CREB (cAMP response element-binding) proteins are transcription factors which bind to certain DNA sequences called cAMP response elements (CRE) and thereby increase or decrease the transcription of certain genes. CREB is highly related (in structure and function) to CREM (cAMP response element modulator) and ATF-1 (activating transcription factor-1) proteins. CREB proteins are expressed in many animals, including humans.
The following genes encode CREB or CREB-like proteins:
CREB2 renamed ATF2 (ATF2)
Mechanism of action
A typical (albeit somewhat simplified) sequence of events is as follows: a signal arrives at the cell surface, activates the corresponding receptor, which leads to the production of a second messenger such as cAMP or Ca2+, which in turn activates a protein kinase. This protein kinase translocates to the cell nucleus, where it activates a CREB protein. The activated CREB protein then binds to a CRE region, and is then bound to by a CBP (CREB binding protein) which coactivates it, allowing it to switch certain genes on or off. The DNA binding of CREB is mediated via its basic leucine zipper domain (bZIP domain) as depicted in the picture.
CREB has many functions in many different organs although most of its functions have been studied in relation to the brain. CREB proteins in neurons are thought to be involved in the formation of long-term memories; this has been shown in the marine snail Aplysia, the fruit fly Drosophila melanogaster, and in rats. They are necessary for the late stage of long term potentiation. There are activator and repressor forms of CREB. Flies genetically engineered to overexpress the inactive form of CREB lose their ability to retain long term memory. CREB is also important for the survival of neurons, as shown in genetically engineered mice, where CREB and CREM were deleted in the brain. If CREB is lost in the whole developing mouse embryo, the mice die immediately after birth, again highlighting the critical role of CREB in promoting survival.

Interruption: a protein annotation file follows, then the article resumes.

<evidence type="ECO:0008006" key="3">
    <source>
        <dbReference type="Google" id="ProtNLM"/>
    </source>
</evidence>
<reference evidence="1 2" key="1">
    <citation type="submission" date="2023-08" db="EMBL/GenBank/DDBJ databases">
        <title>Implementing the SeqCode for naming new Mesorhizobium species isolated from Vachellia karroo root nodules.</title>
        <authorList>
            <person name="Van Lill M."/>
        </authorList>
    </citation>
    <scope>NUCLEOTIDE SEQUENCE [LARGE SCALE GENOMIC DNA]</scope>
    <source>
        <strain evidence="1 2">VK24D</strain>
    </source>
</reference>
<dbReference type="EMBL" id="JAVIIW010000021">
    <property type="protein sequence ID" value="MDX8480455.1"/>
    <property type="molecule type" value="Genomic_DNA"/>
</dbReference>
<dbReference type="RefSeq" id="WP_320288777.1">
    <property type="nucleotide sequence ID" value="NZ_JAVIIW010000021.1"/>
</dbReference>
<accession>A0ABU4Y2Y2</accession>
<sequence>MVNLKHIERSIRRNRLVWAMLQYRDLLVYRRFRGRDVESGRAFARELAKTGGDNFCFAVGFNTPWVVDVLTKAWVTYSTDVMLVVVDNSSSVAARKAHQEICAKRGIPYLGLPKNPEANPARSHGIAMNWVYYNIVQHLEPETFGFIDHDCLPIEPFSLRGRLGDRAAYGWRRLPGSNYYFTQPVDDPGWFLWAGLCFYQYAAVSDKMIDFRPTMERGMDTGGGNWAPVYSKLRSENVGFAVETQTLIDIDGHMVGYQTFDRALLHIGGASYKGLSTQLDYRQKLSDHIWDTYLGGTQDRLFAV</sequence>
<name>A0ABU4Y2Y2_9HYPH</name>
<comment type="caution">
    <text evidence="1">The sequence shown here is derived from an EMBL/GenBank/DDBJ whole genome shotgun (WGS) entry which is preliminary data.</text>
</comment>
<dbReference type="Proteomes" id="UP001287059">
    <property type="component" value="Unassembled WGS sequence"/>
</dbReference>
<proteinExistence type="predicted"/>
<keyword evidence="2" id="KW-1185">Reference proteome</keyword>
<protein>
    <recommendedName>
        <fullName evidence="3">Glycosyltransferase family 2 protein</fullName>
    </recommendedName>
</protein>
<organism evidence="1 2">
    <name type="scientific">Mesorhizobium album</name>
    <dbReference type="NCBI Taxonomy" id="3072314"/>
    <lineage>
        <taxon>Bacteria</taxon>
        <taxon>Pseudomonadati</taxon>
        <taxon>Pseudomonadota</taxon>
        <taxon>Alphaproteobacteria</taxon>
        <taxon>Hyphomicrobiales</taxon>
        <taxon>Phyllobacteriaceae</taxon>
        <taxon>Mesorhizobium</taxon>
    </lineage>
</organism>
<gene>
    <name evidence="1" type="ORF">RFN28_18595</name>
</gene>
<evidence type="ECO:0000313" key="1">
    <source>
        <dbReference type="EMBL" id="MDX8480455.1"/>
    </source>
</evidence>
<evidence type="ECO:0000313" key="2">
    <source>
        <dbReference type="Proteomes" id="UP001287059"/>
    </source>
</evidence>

The cAMP response element is the response element for CREB. Since the effects of protein kinase A on the synthesis of proteins work by activating CREB, the cAMP response element is responsible for modulating the effects of protein kinase A that work by protein synthesis.
Lauren Slater, (2005). Opening Skinner's Box: Great Psychological Experiments of the Twentieth Century. New York: W. W. Norton & Company. ISBN 0-393-32655-1.
Barco A, Bailey C, Kandel E (2006). "Common molecular mechanisms in explicit and implicit memory". J. Neurochem.97 (6): 1520-33. PMID 16805766.
Conkright M, Montminy M (2005). "CREB: the unindicted cancer co-conspirator". Trends Cell Biol.15 (9): 457-9. PMID 16084096.
Mantamadiotis T, Lemberger T, Bleckmann S, Kern H, Kretz O, Martin Villalba A, Tronche F, Kellendonk C, Gau D, Kapfhammer J, Otto C, Schmid W, Schütz G (2002). "Disruption of CREB function in brain leads to neurodegeneration". Nat. Genet.31 (1): 47-54. PMID 11967539.
Mayr B, Montminy M (2001). "Transcriptional regulation by the phosphorylation-dependent factor CREB". Nat. Rev. Mol. Cell Biol.2 (8): 599-609. PMID 11483993.
Yin J, Del Vecchio M, Zhou H, Tully T (1995). "CREB as a memory modulator: induced expression of a dCREB2 activator isoform enhances long-term memory in Drosophila". Cell81 (1): 107-15. PMID 7720066.
Yin J, Wallach J, Del Vecchio M, Wilder E, Zhou H, Quinn W, Tully T (1994). "Induction of a dominant negative CREB transgene specifically blocks long-term memory in Drosophila". Cell79 (1): 49-58. PMID 7923376.
Johannessen, M., Pedersen Delghandi, M., and Moens, U. (2004) - What Turns CREB on ? - Cell Signall.; 10:1211-1227. http://www.sigtrans.org/publications/what-turns-creb-on/